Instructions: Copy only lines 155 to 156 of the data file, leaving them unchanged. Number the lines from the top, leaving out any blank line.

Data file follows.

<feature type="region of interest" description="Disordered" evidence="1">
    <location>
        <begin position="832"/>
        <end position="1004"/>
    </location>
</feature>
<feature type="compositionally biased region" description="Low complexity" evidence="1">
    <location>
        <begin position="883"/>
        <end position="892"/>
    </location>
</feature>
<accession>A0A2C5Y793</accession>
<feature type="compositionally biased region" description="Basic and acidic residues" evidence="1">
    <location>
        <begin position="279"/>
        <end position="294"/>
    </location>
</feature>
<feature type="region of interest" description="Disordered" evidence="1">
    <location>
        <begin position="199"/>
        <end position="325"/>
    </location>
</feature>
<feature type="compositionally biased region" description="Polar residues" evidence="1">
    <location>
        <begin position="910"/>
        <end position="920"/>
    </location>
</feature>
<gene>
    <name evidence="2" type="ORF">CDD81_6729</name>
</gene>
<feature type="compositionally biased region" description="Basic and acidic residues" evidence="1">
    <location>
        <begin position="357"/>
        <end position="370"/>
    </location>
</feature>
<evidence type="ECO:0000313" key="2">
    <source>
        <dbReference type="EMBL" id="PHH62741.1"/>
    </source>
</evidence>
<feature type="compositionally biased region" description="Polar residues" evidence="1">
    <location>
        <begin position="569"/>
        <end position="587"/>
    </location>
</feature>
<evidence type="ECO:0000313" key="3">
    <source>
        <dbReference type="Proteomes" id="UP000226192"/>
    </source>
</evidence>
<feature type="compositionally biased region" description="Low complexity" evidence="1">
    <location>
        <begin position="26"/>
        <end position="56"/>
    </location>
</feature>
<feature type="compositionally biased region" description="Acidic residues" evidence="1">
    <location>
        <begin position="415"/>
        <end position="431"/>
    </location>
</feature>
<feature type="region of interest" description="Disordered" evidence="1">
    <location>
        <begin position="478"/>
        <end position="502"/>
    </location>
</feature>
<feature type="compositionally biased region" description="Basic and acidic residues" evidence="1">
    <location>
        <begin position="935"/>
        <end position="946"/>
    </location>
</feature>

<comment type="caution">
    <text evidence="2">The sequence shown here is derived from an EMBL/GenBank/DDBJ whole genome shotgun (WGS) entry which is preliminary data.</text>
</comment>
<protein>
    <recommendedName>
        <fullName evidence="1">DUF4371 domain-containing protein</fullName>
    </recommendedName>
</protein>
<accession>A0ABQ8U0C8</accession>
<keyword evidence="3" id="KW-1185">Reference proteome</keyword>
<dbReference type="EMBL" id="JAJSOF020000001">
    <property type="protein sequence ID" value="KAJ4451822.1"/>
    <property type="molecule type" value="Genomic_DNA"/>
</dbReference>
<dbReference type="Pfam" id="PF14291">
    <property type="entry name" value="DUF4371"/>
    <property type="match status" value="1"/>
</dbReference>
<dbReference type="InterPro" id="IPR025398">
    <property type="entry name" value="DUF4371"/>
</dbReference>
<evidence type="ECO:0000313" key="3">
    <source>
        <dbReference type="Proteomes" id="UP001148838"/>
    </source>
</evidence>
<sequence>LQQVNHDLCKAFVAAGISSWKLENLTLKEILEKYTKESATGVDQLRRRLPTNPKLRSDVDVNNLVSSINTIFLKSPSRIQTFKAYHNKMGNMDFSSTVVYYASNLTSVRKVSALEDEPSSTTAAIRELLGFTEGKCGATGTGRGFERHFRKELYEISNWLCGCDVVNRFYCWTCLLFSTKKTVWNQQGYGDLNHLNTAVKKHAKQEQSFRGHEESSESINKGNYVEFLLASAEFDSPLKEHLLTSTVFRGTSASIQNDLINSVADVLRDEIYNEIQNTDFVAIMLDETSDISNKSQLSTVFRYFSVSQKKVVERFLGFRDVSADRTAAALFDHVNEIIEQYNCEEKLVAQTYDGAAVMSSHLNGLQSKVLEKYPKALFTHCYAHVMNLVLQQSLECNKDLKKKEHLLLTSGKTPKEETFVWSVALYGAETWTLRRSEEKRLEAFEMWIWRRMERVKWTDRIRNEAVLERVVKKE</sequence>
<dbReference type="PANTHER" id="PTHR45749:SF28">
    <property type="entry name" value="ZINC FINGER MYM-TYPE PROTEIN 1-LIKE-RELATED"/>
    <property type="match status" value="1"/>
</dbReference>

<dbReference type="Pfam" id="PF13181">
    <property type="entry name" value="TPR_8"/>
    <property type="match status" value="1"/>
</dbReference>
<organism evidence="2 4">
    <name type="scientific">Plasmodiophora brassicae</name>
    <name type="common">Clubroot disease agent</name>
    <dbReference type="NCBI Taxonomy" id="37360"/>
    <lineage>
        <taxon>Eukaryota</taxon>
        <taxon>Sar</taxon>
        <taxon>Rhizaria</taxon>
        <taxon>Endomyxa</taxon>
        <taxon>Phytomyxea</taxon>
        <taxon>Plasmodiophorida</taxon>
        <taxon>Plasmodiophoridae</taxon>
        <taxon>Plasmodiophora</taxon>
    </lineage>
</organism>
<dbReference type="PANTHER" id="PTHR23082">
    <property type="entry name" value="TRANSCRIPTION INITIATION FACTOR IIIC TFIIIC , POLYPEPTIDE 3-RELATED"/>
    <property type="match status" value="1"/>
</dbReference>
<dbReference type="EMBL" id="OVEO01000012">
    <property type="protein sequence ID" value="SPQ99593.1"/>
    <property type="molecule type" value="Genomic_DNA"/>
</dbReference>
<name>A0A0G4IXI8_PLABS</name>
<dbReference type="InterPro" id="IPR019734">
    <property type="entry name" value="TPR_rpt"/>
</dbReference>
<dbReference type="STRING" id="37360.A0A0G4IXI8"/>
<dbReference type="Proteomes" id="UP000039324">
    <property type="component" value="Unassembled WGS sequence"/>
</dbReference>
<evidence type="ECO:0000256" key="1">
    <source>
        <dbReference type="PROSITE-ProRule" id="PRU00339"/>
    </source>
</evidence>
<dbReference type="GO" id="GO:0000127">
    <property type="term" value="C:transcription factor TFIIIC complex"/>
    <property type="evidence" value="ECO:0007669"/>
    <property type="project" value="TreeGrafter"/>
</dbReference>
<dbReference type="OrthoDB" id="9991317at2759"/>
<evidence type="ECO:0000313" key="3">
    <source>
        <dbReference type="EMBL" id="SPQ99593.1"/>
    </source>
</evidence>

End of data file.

    <property type="project" value="TreeGrafter"/>
</dbReference>